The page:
Why did you choose the name Khudi?
Khudi was adopted as the name for our movement due to the philosophical concept it embodies and the resonance it holds for Pakistanis. Derived from the Persian language, the concept of Khudi is rooted in ancient Sufi philosophy and has been explored by some of the greatest thinkers and poets of our age, including Hafiz of Sheraz, Jalaluddin Rumi and Allama Iqbal. Khudi refers to a sense of awakening which fuels greatness in individuals as well as the betterment of society. Inspired by this philosophy, our movement endeavours to encourage the youth of Pakistan to realise their true potential and to channel their energies towards positive change for the country.
How can I join your group?
Although Khudi does not have a formal membership structure, the movement is built on a nationwide network of volunteers that are the true strength of Khudi. We welcome volunteers across age, gender, religion, ethnicity and social class.
To join you can either sign up through our Volunteer page, or contact any one of us from the Khudi team. You may opt to join one of our existing projects or propose something new you have in mind – either way, we’d love to hear from you.
How do you define extremism?
Extremism exists in many forms and across several societies in the world, and may be motivated by any number of political, economic or social factors. However, our Holy Prophet Muhammad (PBUH) warned us against a specific kind of extremism when he said: “Beware of extremism in religion, for extremism destroyed those who went before you.” (Hadith al Bukhari 9.582)
These words seem to ring so true today, as we find examples of extremism in all religions – characterized by those who take their religion too far, those who discriminate against difference, and those who sometimes use violence to express zeal for their faith.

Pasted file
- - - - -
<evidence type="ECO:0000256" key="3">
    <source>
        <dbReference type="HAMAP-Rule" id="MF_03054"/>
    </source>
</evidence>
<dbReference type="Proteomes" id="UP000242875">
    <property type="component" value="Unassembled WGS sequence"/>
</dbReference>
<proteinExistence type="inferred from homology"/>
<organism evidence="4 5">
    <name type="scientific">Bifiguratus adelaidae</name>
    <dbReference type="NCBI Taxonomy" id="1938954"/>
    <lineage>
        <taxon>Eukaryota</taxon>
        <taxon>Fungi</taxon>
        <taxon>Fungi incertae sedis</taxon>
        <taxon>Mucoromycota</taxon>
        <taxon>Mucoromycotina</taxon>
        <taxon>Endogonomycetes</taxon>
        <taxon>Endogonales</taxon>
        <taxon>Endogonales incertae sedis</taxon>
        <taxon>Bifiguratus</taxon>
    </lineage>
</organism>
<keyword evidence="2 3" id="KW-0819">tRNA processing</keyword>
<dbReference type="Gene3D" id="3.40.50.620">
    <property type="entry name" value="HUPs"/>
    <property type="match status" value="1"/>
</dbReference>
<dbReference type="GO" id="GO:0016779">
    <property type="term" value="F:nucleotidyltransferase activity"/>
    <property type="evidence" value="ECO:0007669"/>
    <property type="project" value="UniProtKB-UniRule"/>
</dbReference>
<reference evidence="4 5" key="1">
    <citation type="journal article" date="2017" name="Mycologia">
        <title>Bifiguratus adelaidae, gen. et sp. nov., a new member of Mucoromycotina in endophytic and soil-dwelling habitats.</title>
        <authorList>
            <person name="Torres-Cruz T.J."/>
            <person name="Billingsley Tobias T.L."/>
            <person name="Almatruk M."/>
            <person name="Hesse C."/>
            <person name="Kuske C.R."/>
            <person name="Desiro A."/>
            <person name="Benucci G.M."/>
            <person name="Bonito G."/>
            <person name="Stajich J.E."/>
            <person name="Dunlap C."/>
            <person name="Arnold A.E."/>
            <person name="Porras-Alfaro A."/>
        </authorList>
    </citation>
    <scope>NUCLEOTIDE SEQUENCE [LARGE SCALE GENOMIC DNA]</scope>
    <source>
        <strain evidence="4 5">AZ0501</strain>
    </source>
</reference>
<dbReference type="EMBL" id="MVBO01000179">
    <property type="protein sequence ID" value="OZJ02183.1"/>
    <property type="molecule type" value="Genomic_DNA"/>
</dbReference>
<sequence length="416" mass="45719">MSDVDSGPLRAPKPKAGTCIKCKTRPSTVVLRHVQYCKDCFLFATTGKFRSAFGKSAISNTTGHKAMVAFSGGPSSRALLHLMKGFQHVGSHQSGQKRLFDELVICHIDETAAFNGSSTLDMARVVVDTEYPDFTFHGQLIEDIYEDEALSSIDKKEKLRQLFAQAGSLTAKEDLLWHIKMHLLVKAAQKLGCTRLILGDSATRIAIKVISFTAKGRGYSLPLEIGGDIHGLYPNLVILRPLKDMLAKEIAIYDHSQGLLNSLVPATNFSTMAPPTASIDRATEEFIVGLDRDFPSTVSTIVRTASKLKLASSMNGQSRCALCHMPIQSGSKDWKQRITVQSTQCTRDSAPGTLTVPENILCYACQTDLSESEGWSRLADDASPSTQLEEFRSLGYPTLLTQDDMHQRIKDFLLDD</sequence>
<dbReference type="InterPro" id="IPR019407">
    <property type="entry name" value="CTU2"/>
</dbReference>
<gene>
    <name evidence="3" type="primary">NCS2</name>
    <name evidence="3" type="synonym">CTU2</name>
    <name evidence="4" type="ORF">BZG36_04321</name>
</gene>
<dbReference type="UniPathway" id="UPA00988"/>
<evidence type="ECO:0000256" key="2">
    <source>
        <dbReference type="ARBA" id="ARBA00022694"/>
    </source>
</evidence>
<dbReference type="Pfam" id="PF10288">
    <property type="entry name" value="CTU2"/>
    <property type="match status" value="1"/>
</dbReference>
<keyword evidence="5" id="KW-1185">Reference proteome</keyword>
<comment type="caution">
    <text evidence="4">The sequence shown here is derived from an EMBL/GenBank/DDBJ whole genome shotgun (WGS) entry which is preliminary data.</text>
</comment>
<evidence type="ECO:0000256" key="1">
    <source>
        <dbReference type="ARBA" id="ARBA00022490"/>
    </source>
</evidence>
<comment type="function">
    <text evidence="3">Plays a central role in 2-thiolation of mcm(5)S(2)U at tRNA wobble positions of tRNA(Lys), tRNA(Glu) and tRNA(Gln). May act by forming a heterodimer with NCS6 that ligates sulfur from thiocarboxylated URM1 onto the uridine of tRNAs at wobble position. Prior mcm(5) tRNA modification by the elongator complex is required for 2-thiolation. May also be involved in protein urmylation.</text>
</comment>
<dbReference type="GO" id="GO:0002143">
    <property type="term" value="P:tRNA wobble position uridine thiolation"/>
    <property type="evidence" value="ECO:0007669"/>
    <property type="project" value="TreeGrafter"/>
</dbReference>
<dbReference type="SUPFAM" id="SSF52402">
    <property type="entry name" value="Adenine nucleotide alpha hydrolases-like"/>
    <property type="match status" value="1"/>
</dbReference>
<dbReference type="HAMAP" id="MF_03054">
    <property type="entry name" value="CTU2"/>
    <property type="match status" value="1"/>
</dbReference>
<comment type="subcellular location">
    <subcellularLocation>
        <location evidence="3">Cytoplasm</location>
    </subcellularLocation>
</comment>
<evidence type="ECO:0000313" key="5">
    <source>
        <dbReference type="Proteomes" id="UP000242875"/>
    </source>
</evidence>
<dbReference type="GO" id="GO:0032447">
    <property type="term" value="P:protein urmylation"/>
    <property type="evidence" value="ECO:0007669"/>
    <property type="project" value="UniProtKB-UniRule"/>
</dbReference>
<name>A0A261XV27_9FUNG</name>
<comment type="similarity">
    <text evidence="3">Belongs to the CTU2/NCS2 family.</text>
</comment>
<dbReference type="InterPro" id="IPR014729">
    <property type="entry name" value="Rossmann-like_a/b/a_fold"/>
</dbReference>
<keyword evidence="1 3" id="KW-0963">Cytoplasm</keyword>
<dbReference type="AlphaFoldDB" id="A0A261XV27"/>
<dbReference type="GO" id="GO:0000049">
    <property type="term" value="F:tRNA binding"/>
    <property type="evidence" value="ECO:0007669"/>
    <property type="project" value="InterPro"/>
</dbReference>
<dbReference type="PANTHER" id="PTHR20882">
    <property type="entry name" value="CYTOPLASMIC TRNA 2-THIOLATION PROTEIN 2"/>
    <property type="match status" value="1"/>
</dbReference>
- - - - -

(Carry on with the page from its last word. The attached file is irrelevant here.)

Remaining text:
A Hindu extremist by the name of Nathuram Godse murdered Gandhi because he was thought to be a pacifist towards Muslims. Similarly, in Northern Ireland, political extremism mixed with religious fervour produced one of the bloodiest conflicts in British history, killing thousands of Catholics and Protestants in England and Northern Ireland. And sadly, innocent civilians are being targeted almost daily by extremists claiming to act in the name of Islam.
It is imperative for us as Pakistanis to show zero tolerance towards those who use the name of religion to terrorise and kill innocent people, and to spread division and discord in our society.
Maajid Nawaz is also Co-founder and Co-director of the Quilliam Foundation, a think tank based in the UK. Why did he choose to set up Khudi in Pakistan?
Maajid set up Quilliam in the UK in an attempt to address many of the issues that plague Muslim communities in the West. As such, Quilliam’s activities as a think tank therefore focus predominantly on those areas that are relevant to Muslims living in Western countries, such as racism, Islamophobia, integration and the policies of Western governments.